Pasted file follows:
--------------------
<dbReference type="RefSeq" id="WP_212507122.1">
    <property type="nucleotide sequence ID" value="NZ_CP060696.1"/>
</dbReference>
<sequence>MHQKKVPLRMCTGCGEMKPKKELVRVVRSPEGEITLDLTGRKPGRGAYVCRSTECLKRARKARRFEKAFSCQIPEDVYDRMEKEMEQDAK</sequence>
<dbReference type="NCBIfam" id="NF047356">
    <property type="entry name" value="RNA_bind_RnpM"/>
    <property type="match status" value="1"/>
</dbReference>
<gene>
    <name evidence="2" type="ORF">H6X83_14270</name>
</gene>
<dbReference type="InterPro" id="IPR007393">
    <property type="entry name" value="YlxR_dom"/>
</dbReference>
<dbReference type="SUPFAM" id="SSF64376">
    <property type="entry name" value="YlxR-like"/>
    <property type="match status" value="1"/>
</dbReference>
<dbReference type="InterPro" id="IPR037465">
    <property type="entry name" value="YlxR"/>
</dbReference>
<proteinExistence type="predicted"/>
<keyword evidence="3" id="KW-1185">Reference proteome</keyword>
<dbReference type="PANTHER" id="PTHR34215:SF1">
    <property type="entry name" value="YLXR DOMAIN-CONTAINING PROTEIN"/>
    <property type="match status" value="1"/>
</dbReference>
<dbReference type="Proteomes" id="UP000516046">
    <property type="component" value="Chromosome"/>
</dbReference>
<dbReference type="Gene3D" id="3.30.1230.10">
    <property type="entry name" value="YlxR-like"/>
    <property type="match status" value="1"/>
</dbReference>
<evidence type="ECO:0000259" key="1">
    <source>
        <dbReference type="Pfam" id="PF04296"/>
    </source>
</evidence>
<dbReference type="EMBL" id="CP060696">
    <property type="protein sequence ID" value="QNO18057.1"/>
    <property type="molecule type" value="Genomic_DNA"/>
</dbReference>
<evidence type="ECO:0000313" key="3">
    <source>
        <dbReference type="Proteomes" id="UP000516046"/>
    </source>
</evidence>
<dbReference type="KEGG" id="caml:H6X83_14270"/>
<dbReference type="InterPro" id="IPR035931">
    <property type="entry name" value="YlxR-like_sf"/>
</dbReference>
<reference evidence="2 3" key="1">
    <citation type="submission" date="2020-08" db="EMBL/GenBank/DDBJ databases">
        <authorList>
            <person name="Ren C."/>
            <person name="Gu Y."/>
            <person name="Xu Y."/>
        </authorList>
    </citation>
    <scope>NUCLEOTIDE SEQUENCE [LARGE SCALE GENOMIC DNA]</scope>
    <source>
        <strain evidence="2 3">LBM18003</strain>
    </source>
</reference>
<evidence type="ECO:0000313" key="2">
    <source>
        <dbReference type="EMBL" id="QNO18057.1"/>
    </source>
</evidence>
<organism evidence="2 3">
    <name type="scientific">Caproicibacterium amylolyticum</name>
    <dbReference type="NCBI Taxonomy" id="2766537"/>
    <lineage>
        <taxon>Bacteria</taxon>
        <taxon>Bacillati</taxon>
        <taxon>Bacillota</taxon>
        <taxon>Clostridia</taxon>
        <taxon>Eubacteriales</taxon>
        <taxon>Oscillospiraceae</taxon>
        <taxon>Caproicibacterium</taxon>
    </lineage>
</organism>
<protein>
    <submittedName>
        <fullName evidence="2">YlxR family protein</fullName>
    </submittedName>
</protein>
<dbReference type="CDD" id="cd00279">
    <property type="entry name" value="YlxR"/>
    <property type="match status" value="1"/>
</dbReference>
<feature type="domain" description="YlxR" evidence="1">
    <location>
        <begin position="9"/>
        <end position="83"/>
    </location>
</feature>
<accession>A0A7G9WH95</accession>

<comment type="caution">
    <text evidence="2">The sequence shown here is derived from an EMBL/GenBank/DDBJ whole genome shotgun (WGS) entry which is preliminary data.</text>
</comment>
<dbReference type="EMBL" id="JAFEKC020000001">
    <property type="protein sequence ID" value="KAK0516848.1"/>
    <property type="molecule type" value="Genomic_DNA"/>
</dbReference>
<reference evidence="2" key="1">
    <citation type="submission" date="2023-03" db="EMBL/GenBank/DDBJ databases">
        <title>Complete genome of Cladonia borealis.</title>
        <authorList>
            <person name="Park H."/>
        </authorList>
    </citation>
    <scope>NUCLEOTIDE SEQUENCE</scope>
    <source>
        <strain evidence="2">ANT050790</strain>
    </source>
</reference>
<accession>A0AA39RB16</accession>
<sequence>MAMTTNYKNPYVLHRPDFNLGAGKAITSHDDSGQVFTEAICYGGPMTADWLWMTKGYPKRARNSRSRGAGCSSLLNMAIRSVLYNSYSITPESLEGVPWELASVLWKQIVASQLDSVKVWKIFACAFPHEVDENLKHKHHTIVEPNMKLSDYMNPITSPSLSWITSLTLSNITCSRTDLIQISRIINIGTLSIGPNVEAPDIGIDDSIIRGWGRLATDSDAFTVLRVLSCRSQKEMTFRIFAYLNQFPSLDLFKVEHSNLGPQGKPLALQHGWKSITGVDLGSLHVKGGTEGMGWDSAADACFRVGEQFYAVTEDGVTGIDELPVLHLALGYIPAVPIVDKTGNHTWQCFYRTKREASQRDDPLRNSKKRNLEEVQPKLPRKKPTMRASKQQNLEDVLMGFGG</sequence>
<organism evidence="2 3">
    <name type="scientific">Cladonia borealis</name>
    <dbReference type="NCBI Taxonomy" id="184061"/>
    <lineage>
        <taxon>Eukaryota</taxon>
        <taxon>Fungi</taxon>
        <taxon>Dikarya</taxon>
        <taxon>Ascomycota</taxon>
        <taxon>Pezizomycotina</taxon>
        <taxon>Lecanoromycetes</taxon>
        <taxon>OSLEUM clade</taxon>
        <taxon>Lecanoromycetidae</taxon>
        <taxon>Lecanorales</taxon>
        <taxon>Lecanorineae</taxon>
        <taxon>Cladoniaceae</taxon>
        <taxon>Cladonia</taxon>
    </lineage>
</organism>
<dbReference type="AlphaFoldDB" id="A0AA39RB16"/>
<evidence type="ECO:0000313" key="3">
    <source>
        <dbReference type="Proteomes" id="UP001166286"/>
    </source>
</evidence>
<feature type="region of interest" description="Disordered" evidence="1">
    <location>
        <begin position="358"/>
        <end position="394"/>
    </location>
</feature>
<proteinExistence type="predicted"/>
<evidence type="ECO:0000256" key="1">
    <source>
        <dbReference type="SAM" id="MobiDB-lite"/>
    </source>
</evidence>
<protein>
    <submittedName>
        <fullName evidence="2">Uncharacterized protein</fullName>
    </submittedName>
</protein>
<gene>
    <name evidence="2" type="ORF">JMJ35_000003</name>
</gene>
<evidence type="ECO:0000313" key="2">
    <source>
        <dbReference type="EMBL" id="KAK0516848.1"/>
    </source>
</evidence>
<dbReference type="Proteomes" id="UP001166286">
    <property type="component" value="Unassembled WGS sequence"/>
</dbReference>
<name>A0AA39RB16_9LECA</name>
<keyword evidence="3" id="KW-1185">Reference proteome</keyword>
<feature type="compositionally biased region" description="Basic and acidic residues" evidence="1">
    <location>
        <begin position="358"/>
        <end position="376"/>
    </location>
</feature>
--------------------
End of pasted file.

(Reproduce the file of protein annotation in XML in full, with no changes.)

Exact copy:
<dbReference type="RefSeq" id="WP_212507122.1">
    <property type="nucleotide sequence ID" value="NZ_CP060696.1"/>
</dbReference>
<sequence>MHQKKVPLRMCTGCGEMKPKKELVRVVRSPEGEITLDLTGRKPGRGAYVCRSTECLKRARKARRFEKAFSCQIPEDVYDRMEKEMEQDAK</sequence>
<dbReference type="NCBIfam" id="NF047356">
    <property type="entry name" value="RNA_bind_RnpM"/>
    <property type="match status" value="1"/>
</dbReference>
<gene>
    <name evidence="2" type="ORF">H6X83_14270</name>
</gene>
<dbReference type="InterPro" id="IPR007393">
    <property type="entry name" value="YlxR_dom"/>
</dbReference>
<dbReference type="SUPFAM" id="SSF64376">
    <property type="entry name" value="YlxR-like"/>
    <property type="match status" value="1"/>
</dbReference>
<dbReference type="InterPro" id="IPR037465">
    <property type="entry name" value="YlxR"/>
</dbReference>
<proteinExistence type="predicted"/>
<keyword evidence="3" id="KW-1185">Reference proteome</keyword>
<dbReference type="PANTHER" id="PTHR34215:SF1">
    <property type="entry name" value="YLXR DOMAIN-CONTAINING PROTEIN"/>
    <property type="match status" value="1"/>
</dbReference>
<dbReference type="Proteomes" id="UP000516046">
    <property type="component" value="Chromosome"/>
</dbReference>
<dbReference type="Gene3D" id="3.30.1230.10">
    <property type="entry name" value="YlxR-like"/>
    <property type="match status" value="1"/>
</dbReference>
<evidence type="ECO:0000259" key="1">
    <source>
        <dbReference type="Pfam" id="PF04296"/>
    </source>
</evidence>
<dbReference type="EMBL" id="CP060696">
    <property type="protein sequence ID" value="QNO18057.1"/>
    <property type="molecule type" value="Genomic_DNA"/>
</dbReference>
<evidence type="ECO:0000313" key="3">
    <source>
        <dbReference type="Proteomes" id="UP000516046"/>
    </source>
</evidence>
<dbReference type="KEGG" id="caml:H6X83_14270"/>
<dbReference type="InterPro" id="IPR035931">
    <property type="entry name" value="YlxR-like_sf"/>
</dbReference>
<reference evidence="2 3" key="1">
    <citation type="submission" date="2020-08" db="EMBL/GenBank/DDBJ databases">
        <authorList>
            <person name="Ren C."/>
            <person name="Gu Y."/>
            <person name="Xu Y."/>
        </authorList>
    </citation>
    <scope>NUCLEOTIDE SEQUENCE [LARGE SCALE GENOMIC DNA]</scope>
    <source>
        <strain evidence="2 3">LBM18003</strain>
    </source>
</reference>
<evidence type="ECO:0000313" key="2">
    <source>
        <dbReference type="EMBL" id="QNO18057.1"/>
    </source>
</evidence>
<organism evidence="2 3">
    <name type="scientific">Caproicibacterium amylolyticum</name>
    <dbReference type="NCBI Taxonomy" id="2766537"/>
    <lineage>
        <taxon>Bacteria</taxon>
        <taxon>Bacillati</taxon>
        <taxon>Bacillota</taxon>
        <taxon>Clostridia</taxon>
        <taxon>Eubacteriales</taxon>
        <taxon>Oscillospiraceae</taxon>
        <taxon>Caproicibacterium</taxon>
    </lineage>
</organism>
<protein>
    <submittedName>
        <fullName evidence="2">YlxR family protein</fullName>
    </submittedName>
</protein>
<dbReference type="CDD" id="cd00279">
    <property type="entry name" value="YlxR"/>
    <property type="match status" value="1"/>
</dbReference>
<feature type="domain" description="YlxR" evidence="1">
    <location>
        <begin position="9"/>
        <end position="83"/>
    </location>
</feature>
<accession>A0A7G9WH95</accession>

<comment type="caution">
    <text evidence="2">The sequence shown here is derived from an EMBL/GenBank/DDBJ whole genome shotgun (WGS) entry which is preliminary data.</text>
</comment>
<dbReference type="EMBL" id="JAFEKC020000001">
    <property type="protein sequence ID" value="KAK0516848.1"/>
    <property type="molecule type" value="Genomic_DNA"/>
</dbReference>
<reference evidence="2" key="1">
    <citation type="submission" date="2023-03" db="EMBL/GenBank/DDBJ databases">
        <title>Complete genome of Cladonia borealis.</title>
        <authorList>
            <person name="Park H."/>
        </authorList>
    </citation>
    <scope>NUCLEOTIDE SEQUENCE</scope>
    <source>
        <strain evidence="2">ANT050790</strain>
    </source>
</reference>
<accession>A0AA39RB16</accession>
<sequence>MAMTTNYKNPYVLHRPDFNLGAGKAITSHDDSGQVFTEAICYGGPMTADWLWMTKGYPKRARNSRSRGAGCSSLLNMAIRSVLYNSYSITPESLEGVPWELASVLWKQIVASQLDSVKVWKIFACAFPHEVDENLKHKHHTIVEPNMKLSDYMNPITSPSLSWITSLTLSNITCSRTDLIQISRIINIGTLSIGPNVEAPDIGIDDSIIRGWGRLATDSDAFTVLRVLSCRSQKEMTFRIFAYLNQFPSLDLFKVEHSNLGPQGKPLALQHGWKSITGVDLGSLHVKGGTEGMGWDSAADACFRVGEQFYAVTEDGVTGIDELPVLHLALGYIPAVPIVDKTGNHTWQCFYRTKREASQRDDPLRNSKKRNLEEVQPKLPRKKPTMRASKQQNLEDVLMGFGG</sequence>
<organism evidence="2 3">
    <name type="scientific">Cladonia borealis</name>
    <dbReference type="NCBI Taxonomy" id="184061"/>
    <lineage>
        <taxon>Eukaryota</taxon>
        <taxon>Fungi</taxon>
        <taxon>Dikarya</taxon>
        <taxon>Ascomycota</taxon>
        <taxon>Pezizomycotina</taxon>
        <taxon>Lecanoromycetes</taxon>
        <taxon>OSLEUM clade</taxon>
        <taxon>Lecanoromycetidae</taxon>
        <taxon>Lecanorales</taxon>
        <taxon>Lecanorineae</taxon>
        <taxon>Cladoniaceae</taxon>
        <taxon>Cladonia</taxon>
    </lineage>
</organism>
<dbReference type="AlphaFoldDB" id="A0AA39RB16"/>
<evidence type="ECO:0000313" key="3">
    <source>
        <dbReference type="Proteomes" id="UP001166286"/>
    </source>
</evidence>
<feature type="region of interest" description="Disordered" evidence="1">
    <location>
        <begin position="358"/>
        <end position="394"/>
    </location>
</feature>
<proteinExistence type="predicted"/>
<evidence type="ECO:0000256" key="1">
    <source>
        <dbReference type="SAM" id="MobiDB-lite"/>
    </source>
</evidence>
<protein>
    <submittedName>
        <fullName evidence="2">Uncharacterized protein</fullName>
    </submittedName>
</protein>
<gene>
    <name evidence="2" type="ORF">JMJ35_000003</name>
</gene>
<evidence type="ECO:0000313" key="2">
    <source>
        <dbReference type="EMBL" id="KAK0516848.1"/>
    </source>
</evidence>
<dbReference type="Proteomes" id="UP001166286">
    <property type="component" value="Unassembled WGS sequence"/>
</dbReference>
<name>A0AA39RB16_9LECA</name>
<keyword evidence="3" id="KW-1185">Reference proteome</keyword>
<feature type="compositionally biased region" description="Basic and acidic residues" evidence="1">
    <location>
        <begin position="358"/>
        <end position="376"/>
    </location>
</feature>